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Aretha Franklin shows why she’s the greatest singer of all time

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Aretha Franklin (pictured in concert last year) remains the undisputed Queen of Soul. (Owen Sweeney/Invision/AP)

It would be dishonest to say that Queen of Soul Aretha Franklin’s concert Monday at Oakland’s Oracle Arena was the best show ever.

But man, the woman can sing! At 73, the legendary artist dazzled during her first Bay Area appearance in decades. She belted, flourished, crooned and caressed her way through varied material spanning her more than half-century career. (She started singing gospel in her preacher father’s church in Detroit when she was a youngster.)

With a voice showing no signs of aging, her natural genius — seemingly mentioned in every reference to her — really comes to light in a live setting.

Backed by a top-notch band led by conductor H.B. Barnum, Franklin sang for just over an hour, opening with “(Your Love Keeps Lifting Me) Higher and Higher,” then moving to the Luther Vandross-produced “Jump to It,” then to the soulful “Ain’t No Way,” written by her sister Carolyn. She also did the lovely “Angel,” also by her sister.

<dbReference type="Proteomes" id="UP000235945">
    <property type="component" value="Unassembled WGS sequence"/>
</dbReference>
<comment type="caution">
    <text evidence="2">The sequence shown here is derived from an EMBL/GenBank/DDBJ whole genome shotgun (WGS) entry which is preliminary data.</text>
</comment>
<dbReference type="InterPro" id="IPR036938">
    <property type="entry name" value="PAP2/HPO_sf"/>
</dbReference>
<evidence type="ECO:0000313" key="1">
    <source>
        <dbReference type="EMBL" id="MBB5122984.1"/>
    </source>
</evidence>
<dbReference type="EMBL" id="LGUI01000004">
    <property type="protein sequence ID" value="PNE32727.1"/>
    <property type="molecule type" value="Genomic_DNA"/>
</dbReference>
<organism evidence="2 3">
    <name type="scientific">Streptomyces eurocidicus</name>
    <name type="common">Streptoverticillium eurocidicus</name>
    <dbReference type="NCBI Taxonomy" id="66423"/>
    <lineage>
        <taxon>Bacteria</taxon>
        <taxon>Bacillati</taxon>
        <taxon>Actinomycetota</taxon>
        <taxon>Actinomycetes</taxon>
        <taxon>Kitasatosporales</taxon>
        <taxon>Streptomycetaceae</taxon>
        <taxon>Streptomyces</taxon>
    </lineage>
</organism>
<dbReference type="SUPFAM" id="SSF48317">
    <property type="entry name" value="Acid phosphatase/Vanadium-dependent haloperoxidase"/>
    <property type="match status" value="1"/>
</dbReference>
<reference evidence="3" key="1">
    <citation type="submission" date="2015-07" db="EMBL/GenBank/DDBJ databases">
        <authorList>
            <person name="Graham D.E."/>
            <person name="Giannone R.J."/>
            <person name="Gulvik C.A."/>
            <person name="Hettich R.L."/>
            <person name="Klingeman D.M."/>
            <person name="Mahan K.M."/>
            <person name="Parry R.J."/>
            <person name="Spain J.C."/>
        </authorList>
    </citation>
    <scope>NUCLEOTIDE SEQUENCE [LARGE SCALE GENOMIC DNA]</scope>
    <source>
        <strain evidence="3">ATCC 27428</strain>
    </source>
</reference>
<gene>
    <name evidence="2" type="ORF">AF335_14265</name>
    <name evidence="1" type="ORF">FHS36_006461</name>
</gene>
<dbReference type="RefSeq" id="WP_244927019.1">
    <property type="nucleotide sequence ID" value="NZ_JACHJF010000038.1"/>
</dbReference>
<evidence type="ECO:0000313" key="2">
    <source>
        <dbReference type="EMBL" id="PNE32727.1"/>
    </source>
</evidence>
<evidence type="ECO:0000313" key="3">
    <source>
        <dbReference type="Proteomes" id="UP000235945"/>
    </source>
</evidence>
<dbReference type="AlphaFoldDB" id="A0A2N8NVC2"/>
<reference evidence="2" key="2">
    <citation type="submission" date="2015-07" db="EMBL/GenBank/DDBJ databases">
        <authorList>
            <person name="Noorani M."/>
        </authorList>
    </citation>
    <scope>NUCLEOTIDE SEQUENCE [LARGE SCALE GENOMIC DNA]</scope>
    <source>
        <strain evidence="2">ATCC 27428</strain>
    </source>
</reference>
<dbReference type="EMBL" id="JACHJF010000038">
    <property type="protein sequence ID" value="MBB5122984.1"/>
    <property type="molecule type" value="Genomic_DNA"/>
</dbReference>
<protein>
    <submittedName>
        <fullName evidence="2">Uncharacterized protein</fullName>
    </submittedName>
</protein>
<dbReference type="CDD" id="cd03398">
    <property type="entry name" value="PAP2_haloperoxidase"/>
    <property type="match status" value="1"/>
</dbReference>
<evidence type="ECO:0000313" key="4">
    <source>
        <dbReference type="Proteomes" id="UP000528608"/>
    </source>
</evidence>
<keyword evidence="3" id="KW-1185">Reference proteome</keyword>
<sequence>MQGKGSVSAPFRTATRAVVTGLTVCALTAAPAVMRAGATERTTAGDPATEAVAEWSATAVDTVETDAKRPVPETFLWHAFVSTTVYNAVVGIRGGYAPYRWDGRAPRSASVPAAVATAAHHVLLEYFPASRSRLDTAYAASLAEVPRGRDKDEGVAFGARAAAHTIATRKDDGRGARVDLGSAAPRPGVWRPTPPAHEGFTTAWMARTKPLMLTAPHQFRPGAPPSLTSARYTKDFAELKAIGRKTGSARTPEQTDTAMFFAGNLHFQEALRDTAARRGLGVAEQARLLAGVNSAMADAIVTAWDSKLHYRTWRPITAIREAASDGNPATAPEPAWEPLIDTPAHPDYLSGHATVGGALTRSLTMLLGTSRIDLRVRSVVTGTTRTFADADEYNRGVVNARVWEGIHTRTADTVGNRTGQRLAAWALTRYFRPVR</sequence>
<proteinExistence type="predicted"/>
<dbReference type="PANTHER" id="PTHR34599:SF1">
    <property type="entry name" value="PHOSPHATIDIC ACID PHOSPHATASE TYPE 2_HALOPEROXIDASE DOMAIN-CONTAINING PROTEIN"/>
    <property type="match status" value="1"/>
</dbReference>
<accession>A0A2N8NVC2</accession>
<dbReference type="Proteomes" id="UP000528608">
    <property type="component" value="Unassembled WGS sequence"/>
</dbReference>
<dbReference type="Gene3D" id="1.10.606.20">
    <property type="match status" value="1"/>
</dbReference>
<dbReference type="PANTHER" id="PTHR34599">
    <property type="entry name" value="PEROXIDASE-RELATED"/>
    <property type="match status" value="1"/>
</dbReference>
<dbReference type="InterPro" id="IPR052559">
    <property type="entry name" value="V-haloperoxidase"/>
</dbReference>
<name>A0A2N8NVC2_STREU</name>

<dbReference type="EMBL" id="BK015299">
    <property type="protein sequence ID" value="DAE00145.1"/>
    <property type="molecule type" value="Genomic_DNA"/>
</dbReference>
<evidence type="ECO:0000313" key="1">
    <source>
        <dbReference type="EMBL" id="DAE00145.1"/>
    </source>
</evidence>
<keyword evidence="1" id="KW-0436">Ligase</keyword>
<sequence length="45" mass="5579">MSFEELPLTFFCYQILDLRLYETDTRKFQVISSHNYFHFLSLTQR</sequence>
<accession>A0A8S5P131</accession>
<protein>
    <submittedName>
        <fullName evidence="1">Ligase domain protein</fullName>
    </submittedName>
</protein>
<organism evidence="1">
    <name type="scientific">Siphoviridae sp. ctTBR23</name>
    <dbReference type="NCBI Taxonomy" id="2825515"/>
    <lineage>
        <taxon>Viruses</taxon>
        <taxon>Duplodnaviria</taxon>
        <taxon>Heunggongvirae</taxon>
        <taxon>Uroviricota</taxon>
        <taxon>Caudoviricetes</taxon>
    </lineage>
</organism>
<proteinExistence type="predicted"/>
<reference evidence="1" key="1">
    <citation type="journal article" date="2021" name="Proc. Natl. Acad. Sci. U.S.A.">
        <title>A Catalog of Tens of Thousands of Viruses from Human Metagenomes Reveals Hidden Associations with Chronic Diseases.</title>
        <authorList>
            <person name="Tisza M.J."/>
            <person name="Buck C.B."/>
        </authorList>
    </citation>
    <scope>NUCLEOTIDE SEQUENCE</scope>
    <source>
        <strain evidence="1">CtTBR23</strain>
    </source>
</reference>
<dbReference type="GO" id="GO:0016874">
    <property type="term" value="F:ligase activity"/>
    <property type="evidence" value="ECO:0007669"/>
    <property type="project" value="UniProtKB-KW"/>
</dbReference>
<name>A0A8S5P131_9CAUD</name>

“Think” (a song she wrote in the 1960s that got more famous from the “The Blues Brothers” movie) was rousing, as was “Chain of Fools.” She sang gospel from a big-selling early career album “Amazing Grace,” in a medley boosted by great guitar work by Matt Dahlgren, piano by Richard Gibbs, and backup vocals by Fonzi Thornton, Tawatha Agee and Vaneese Thomas.

Plugging her new “diva classics” album, she sang “I Will Survive,” and later showcased her formidable piano skill with a religious “Bridge Over Troubled Water” in which she testified to the power of prayer. From the 1980s, she did “Freeway of Love.”

For a tense few moments, when she told the audience what a treat it was to come back to Oakland, then left the stage, it seemed like she wouldn’t sing “Respect.”

But she came back out and did, and it was as urgent and fresh as in 1967.

Yet the show was less than perfect due to iffy production values. The video display either repeated flashing the same few photos of Franklin, or, even worse, didn’t capture the most important action happening onstage for people in the rafters. (This also was the case for adorable Kenny “Babyface” Edmonds, whose delightful opening set included solo material, plentiful 1990s R&B megahits he wrote and produced, covers of James Taylor and Eric Clapton and a run into the audience, his shirt unbuttoned, flapping behind him.)

And it would have been terrific to hear more from Franklin, whose 10-minute break mid-show (she seemed to have trouble with her long, sparkling gown) disconcerted concertgoers who appreciated her band’s jazz chops, but wondered when she would return to the stage.

Quibbles aside, the queen didn’t disappoint. She illustrated why she’s called “the greatest singer of all time.”

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